Three existential questions are useful to all of us: “Who am I? Where do I come from? Where am I going?” The publication of The Integrated String Player got me thinking about these questions in regards to my trajectory as a cellist. I decided to go back to school, so to speak. This is my report.
For the past six or seven years I’ve been giving music lessons online, using Skype or FaceTime (Apple’s proprietary alternative to Skype). My students include children, college students, adult amateurs, and concert artists. Some of them take occasional lessons, others hew to the traditional once-a-week lesson schedule. I’ve had face-to-face encounters with some of them, but not all of them.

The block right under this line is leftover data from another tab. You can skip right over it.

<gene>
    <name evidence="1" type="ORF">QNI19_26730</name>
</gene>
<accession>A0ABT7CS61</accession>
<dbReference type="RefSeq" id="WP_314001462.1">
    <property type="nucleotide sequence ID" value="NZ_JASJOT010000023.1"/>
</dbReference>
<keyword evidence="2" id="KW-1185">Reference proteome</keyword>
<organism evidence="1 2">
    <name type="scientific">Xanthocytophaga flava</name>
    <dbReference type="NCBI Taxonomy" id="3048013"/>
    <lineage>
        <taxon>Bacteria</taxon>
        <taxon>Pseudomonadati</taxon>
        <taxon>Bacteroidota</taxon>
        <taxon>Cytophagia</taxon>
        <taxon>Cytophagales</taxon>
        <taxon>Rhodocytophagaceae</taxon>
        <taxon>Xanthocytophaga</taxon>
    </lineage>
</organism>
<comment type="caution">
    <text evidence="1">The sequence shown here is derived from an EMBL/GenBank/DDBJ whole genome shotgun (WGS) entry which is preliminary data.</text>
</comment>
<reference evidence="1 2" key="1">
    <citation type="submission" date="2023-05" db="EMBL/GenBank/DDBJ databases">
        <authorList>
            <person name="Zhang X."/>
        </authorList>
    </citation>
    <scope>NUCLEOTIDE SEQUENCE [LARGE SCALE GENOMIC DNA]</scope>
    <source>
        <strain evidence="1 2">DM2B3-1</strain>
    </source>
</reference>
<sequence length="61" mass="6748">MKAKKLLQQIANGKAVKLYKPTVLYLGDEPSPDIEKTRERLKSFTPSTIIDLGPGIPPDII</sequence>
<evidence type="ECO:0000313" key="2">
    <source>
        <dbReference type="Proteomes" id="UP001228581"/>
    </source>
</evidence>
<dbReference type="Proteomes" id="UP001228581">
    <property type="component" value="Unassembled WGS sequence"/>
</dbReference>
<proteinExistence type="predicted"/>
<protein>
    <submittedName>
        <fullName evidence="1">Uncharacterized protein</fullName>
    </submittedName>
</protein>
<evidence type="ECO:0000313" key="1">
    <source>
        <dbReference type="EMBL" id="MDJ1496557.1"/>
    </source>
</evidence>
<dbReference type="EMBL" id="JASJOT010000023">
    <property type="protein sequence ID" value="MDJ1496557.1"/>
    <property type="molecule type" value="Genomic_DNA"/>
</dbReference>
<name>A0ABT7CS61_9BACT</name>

When you’re a musician, you’re constantly passing between the private and the public spheres. Practicing by yourself in a soundproof room is a private activity. Playing an audition is a public act. Reading a score silently is private; releasing a CD is public.
Musicians lead demanding lives. Practicing, sight-reading, rehearsing, and auditioning all can be stressful and, at times, actually painful. How to stay healthy and free from pain? I think the answer lies in realizing that your health is completely tied in with your creative efforts, or the way you respond to music itself. In brief, good health is a creative act. Here are seven tips to get you started.